Segregation Has High Cost for Communities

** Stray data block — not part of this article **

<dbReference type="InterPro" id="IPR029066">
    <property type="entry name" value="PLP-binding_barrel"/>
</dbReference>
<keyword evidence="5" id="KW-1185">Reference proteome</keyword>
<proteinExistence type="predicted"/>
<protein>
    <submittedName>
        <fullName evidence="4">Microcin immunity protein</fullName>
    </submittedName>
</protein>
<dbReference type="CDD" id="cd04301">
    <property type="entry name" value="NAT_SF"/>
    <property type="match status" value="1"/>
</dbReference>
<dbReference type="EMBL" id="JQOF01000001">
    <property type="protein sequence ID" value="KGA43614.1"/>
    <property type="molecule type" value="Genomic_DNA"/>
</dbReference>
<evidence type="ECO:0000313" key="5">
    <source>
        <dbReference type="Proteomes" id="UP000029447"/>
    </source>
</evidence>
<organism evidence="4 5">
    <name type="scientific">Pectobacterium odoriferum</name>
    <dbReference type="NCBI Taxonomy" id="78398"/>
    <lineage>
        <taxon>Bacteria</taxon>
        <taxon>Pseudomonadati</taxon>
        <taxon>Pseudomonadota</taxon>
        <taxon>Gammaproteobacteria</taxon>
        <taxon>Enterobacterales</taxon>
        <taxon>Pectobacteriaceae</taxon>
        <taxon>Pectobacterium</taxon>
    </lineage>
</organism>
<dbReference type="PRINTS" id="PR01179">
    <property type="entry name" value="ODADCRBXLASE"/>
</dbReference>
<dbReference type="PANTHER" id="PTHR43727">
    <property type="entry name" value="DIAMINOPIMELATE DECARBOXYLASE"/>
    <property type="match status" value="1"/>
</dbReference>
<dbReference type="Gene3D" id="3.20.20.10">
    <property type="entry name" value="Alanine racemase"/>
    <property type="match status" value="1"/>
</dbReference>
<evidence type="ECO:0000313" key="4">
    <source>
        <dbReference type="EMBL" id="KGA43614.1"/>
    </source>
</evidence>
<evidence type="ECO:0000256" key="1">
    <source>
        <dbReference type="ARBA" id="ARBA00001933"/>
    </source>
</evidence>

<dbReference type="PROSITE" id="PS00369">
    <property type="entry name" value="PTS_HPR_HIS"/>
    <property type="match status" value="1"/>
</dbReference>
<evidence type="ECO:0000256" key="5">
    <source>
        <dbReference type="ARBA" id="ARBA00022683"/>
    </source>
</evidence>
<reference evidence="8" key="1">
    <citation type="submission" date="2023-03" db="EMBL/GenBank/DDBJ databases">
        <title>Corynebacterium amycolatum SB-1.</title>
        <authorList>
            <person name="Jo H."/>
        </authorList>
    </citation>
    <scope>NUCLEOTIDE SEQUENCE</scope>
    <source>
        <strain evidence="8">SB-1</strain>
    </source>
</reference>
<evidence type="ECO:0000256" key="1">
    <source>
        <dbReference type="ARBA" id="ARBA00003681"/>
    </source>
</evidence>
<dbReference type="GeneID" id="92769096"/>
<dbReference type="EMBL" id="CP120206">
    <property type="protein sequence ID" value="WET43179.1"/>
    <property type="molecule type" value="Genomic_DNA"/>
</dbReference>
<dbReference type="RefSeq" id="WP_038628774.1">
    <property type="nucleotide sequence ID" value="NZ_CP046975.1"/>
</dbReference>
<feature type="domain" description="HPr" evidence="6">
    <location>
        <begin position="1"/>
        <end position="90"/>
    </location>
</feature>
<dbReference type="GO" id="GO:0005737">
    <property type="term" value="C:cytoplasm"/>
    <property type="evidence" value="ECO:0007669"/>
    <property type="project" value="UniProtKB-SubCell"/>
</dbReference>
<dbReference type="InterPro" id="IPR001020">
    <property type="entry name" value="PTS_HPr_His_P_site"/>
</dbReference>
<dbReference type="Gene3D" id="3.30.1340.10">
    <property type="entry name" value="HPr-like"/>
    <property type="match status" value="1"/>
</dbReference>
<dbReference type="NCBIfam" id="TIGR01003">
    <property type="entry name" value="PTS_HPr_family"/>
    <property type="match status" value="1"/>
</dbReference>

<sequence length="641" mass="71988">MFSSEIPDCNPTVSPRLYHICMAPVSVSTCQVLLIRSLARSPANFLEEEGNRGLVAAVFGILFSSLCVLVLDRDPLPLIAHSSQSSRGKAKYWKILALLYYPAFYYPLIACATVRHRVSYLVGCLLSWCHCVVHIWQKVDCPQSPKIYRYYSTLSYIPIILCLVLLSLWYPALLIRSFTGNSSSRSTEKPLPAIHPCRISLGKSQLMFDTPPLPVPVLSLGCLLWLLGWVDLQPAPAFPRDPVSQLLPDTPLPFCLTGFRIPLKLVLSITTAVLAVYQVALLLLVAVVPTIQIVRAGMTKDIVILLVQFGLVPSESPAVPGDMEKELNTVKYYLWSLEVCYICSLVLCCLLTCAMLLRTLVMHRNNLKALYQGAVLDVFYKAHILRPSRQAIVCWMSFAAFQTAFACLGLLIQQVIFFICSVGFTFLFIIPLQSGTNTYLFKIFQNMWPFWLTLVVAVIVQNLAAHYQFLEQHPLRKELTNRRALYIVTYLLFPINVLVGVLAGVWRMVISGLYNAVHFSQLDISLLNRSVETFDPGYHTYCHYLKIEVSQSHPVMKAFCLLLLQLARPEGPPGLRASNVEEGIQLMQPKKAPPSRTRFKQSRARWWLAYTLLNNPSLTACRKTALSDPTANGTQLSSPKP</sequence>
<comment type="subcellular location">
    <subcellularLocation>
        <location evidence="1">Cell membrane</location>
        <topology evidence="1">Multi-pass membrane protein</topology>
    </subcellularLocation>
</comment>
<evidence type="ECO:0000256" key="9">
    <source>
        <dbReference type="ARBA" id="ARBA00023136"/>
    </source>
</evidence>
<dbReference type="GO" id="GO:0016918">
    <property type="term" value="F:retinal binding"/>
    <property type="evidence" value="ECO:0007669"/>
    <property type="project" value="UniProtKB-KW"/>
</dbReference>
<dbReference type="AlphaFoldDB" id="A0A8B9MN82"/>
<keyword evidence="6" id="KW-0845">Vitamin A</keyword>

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High levels of racial and economic segregation are associated with lower incomes, educational attainment, and levels of safety for residents, according to a new study from the Urban Institute. The Cost of Segregation: National Trends and the Case of Chicago, 1990-2010 analyzes the 100 most-populous areas in the U.S., finding that regions with extreme economic segregation tend to have poorer residents and higher levels of violent crime. These trends are especially strong for black and Latino residents of highly segregated cities, according to the report.

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